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Re: server unavailable in proxy backends

> ldap-mail1: ldap1 (1), ldap2 (10), ldap3 (100), ldap4 (1000), ldap7 (1000)
> ldap-mail2: ldap2 (1), ldap3 (10), ldap1 (100), ldap5 (1000), ldap8 (1000)
> ldap-mail3: ldap3 (1), ldap1 (10), ldap2 (100), ldap6 (1000), ldap9 (1000)

This sounds like DNS load balancing. Consider when ldap{1,2,3,4,7} are
down, and therefore your entire ldap-mail1 DNS alias is toast, you still
need an algorithm to drop down to ldap-mail2--which I interpreted as the
question at hand, and (I think, but please point out flaws) could be
addressed at the application level by any of the responses on this thread.

We do use hardware load balancing. "Inside" the IP of data-center,
backup-center, and (probably not, but it could be) offsite, there will be
many slaves available. However, when data-center turns into a big crater
in the ground for unforeseen reasons, or when data-center turns into a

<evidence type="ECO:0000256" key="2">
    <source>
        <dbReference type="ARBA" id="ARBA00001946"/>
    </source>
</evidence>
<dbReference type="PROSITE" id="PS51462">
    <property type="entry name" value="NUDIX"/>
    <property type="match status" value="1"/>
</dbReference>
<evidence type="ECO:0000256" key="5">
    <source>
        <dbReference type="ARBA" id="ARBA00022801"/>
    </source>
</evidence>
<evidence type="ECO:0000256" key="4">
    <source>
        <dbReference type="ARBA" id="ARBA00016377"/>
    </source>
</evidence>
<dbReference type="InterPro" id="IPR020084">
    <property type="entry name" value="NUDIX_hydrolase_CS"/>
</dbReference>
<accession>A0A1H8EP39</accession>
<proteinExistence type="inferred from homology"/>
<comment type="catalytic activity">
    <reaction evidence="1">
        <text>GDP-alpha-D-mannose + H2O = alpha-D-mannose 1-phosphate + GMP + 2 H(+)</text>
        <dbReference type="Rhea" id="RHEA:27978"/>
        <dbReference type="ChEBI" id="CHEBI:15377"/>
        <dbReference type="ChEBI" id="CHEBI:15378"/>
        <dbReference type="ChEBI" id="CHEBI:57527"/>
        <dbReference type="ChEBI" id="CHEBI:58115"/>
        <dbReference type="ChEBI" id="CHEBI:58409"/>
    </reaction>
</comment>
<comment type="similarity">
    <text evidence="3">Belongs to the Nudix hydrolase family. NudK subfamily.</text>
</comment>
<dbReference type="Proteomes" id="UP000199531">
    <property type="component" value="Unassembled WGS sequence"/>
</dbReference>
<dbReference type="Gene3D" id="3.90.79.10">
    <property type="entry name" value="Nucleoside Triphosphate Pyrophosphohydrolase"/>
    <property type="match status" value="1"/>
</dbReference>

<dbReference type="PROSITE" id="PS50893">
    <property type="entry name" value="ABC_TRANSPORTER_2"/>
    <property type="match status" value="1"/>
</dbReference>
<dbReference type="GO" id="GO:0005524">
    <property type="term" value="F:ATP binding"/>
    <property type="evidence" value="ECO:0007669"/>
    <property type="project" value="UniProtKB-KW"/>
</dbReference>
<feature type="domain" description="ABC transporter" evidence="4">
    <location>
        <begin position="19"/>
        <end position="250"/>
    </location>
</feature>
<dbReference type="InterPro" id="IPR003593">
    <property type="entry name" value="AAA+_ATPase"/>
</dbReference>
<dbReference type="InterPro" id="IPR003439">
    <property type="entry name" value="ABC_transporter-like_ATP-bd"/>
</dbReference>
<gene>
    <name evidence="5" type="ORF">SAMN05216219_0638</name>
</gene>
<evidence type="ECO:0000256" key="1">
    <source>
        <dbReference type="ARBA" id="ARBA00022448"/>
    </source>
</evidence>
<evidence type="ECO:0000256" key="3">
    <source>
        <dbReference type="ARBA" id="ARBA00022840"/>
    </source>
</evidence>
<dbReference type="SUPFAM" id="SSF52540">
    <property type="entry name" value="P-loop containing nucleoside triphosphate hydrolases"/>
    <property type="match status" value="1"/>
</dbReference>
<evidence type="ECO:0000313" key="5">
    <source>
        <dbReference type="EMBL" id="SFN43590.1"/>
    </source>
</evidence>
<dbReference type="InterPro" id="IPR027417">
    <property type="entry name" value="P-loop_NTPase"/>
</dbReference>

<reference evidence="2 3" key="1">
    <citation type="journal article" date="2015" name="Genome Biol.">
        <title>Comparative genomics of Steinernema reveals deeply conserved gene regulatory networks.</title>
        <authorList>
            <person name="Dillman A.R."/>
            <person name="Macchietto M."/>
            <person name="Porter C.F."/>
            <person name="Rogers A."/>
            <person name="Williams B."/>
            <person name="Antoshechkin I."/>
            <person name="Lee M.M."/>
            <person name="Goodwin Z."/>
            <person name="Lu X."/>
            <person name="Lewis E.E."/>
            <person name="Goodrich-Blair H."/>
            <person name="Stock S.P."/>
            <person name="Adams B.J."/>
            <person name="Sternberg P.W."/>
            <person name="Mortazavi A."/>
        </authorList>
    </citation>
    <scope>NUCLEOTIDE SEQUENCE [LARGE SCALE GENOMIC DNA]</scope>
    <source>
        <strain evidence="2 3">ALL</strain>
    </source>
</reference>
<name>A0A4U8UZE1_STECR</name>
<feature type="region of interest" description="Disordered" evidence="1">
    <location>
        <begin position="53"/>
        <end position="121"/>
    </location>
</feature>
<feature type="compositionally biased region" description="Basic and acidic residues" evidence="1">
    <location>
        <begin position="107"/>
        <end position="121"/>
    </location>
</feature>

black hole on the network for foreseen reasons, you still need an
mechanism to drop down to geographically alternative servers.

One could, of course, handle this from under OpenLDAP's feet. An example
of this would be if your geographically redundant DNS servers performed
network monitoring and changed the pool, or if my routers and load
balancers used a protocol like HSRP/VRRP to move the service IP to the
data center that isn't a crater. However, with most protocols, there is a
significant advantage to having application layer awareness of such
things. This might include sanely cleaning up loose connections and
issuing nice return codes ("implementation error" perhaps in the back-ldap
case), behavior changes upon degradation, etc.